In the lore of the ancient Romans, Horatius was a soldier who single-handedly fought off an invading army. The Etruscans had attacked in order to impose a despot on Rome and, by holding them back while his comrades destroyed the bridge that was the only practical route to the city, this single warrior saved the free republic. Obamacare is certainly the bridge via which the forces of despotism plan to “fundamentally transform” the United States, and a decorated Iraq veteran named Matt Sissel may be the Horatius who prevents them from crossing.
This 32-year-old artist, businessman, and holder of the Bronze Star is the plaintiff in Sissel v. U.S. Department of Health & Human Services, which Sissel sees as “a battle for my liberty -- my freedom to live out my life to the fullest.” This is the only remaining lawsuit that has any chance of bringing down the entire health care law. His lawsuit, which was filed in July of 2010, was put on hold during the run-up to last June’s Supreme Court decision to uphold most of Obamacare. Ironically, that controversial ruling gave his case a new lease on life.
In that ruling, the Majority held that the individual mandate was essentially a tax. This finding prompted the Pacific Legal Foundation (PLF), which represents Sissel, to file a new constitutional cause of action based on the way the law was rammed through Congress. What we now know as Obamacare was initially cobbled together in the Senate, and that body of Congress is not permitted by the Constitution to write tax bills. Sissel and his PLF lawyers have therefore amended their complaint to say that the “reform” law violates the Origination Clause.
Many have by now forgotten the legislative skullduggery that the Democrats, who controlled both houses of Congress at the time, used to pass this monstrosity. The Senate took a bill that had been passed by the House of Representatives, the “Service Members Home Ownership Act of 2009,” and removed every syllable. Then, the bill’s verbiage was replaced with that of a health care bill written by Democrat Senator Max Baucus with a little help from Senate Majority Leader Harry Reid and President Obama’s creatures at the White House.
In other words, the health care law the President signed -- a law filled with a myriad of new taxes -- contains not a single word written in the only legislative body permitted by the Constitution to pass bills for raising revenue. This is one of the reasons the President and his HHS minions spent so much time denying the mandate was a tax, and it is why PLF’s amended complaint alleges “this purported tax is illegal… it was introduced in the Senate rather than the House, as required by the Constitution’s Origination Clause for new revenue-raising bills (Article I, Section 7).”
At present, Sissel v. U.S. Department of Health & Human Services is languishing in the U.S. District Court for the District of Columbia, which is considering a motion to dismiss filed by the Obama Justice Department late last year. It’s a virtual certainty that any decision made by that court will be appealed. The primary PLF lawyer in the case says his organization is determined to take the Origination Clause question all the way to the top: “The Supreme Court wasn’t asked and didn’t address this question in the NFIB case.”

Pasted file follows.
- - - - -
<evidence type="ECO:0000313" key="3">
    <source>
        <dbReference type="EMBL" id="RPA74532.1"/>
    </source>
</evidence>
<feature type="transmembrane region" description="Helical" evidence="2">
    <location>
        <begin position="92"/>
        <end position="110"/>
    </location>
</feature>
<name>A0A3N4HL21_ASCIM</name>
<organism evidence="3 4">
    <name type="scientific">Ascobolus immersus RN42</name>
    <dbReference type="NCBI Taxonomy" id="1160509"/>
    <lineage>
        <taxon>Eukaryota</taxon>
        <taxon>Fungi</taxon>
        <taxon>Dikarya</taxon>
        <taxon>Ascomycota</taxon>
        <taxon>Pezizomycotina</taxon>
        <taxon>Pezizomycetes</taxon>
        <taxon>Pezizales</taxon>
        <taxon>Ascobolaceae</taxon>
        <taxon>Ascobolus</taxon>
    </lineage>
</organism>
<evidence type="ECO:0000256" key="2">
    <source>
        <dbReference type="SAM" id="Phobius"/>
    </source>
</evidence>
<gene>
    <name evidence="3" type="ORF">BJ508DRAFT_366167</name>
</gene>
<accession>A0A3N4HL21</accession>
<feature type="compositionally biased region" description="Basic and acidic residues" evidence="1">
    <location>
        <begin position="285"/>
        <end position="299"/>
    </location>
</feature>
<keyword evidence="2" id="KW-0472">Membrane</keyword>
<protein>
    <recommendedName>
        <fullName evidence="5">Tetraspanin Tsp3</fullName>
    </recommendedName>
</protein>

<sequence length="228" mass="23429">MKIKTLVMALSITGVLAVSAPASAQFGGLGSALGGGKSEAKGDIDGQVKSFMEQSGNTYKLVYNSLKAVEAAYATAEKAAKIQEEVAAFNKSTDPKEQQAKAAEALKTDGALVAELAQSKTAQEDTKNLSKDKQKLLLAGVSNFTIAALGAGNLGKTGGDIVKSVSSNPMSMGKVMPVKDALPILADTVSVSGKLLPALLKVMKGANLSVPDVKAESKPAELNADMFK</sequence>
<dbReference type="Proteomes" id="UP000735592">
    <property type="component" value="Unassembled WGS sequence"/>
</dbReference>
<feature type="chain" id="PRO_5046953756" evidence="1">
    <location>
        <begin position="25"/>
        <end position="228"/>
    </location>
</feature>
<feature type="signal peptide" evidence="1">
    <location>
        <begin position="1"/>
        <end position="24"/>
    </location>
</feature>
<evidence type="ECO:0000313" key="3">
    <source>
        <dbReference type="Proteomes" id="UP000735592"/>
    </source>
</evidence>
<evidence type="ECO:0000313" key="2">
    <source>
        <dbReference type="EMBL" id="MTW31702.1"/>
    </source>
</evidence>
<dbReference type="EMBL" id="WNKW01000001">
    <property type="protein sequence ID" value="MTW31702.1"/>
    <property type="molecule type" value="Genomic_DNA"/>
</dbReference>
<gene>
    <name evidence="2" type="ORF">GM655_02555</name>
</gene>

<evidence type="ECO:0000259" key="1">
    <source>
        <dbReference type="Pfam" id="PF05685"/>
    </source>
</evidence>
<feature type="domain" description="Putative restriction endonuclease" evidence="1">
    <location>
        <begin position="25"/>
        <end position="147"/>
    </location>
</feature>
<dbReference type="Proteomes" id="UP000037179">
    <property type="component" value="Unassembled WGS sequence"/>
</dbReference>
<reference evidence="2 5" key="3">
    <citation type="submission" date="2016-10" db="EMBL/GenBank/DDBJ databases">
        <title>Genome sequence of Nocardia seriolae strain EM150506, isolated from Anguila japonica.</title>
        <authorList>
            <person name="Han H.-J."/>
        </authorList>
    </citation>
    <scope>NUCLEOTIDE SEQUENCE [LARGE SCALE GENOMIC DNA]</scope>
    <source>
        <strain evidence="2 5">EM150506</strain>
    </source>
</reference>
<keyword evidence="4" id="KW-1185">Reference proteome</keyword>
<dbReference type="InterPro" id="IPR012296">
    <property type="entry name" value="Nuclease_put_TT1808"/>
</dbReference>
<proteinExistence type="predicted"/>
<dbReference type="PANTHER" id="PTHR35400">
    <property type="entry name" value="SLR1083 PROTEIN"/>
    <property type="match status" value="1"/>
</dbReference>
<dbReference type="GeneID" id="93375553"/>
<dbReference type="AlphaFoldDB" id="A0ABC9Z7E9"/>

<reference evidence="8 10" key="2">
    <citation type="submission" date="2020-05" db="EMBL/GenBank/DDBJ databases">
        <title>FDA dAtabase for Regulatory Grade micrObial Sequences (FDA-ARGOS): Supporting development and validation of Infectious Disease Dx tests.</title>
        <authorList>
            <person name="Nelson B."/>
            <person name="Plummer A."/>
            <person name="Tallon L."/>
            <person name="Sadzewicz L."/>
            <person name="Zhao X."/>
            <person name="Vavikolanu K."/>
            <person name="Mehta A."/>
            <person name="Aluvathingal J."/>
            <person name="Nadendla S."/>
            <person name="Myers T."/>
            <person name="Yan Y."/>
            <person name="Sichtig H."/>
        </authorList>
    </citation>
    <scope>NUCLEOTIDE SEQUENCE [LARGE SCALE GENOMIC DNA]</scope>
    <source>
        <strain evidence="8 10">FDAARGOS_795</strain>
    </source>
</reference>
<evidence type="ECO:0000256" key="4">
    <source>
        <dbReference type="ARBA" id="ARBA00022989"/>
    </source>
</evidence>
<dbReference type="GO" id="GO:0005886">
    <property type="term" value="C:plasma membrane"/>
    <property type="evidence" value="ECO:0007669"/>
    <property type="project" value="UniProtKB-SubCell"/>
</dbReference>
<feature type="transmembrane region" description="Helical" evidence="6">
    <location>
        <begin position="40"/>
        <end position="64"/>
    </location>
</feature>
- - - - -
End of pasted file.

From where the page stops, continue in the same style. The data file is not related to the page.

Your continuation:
A variety of constitutional scholars have of course weighed in on the Sissel case. Last September Georgetown Professor Randy Barnett wrote, “If any act violates the Origination Clause, it would seem to be the Affordable Care Act. The Supreme Court has never approved the ‘strike-and-replace’ procedure the Congress employed here. This challenge might be a good opportunity to discover whether the Origination Clause is part of the ‘Lost Constitution,’ or whether it is still a part of the written Constitution that Congress must obey.”
Meanwhile, Sissel and PLF have attempted to raise the visibility of the lawsuit with the “Enlist with Matt Sissel” campaign. Sissel has also been writing columns since 2010 explaining why he filed his lawsuit and will continue fighting: “My principles, I believe, are the same ones held by our founding fathers. To defend individual freedom, they tried to limit the size of the federal government and what it could do. They could not have conceived of the federal entanglement in people’s personal, private choices that ‘Obamacare’ represents.”
The advocates of Obamacare would, of course, characterize this as an argument for “the living Constitution.” They would say that the very inability of the founders to imagine the world in which we live constitutes an argument for ignoring the actual words they put in the Constitution. And so they march on toward the bridgehead where Sissel stands. We’ll see if the Court is willing to tear down that bridge before Sissel is trampled underfoot.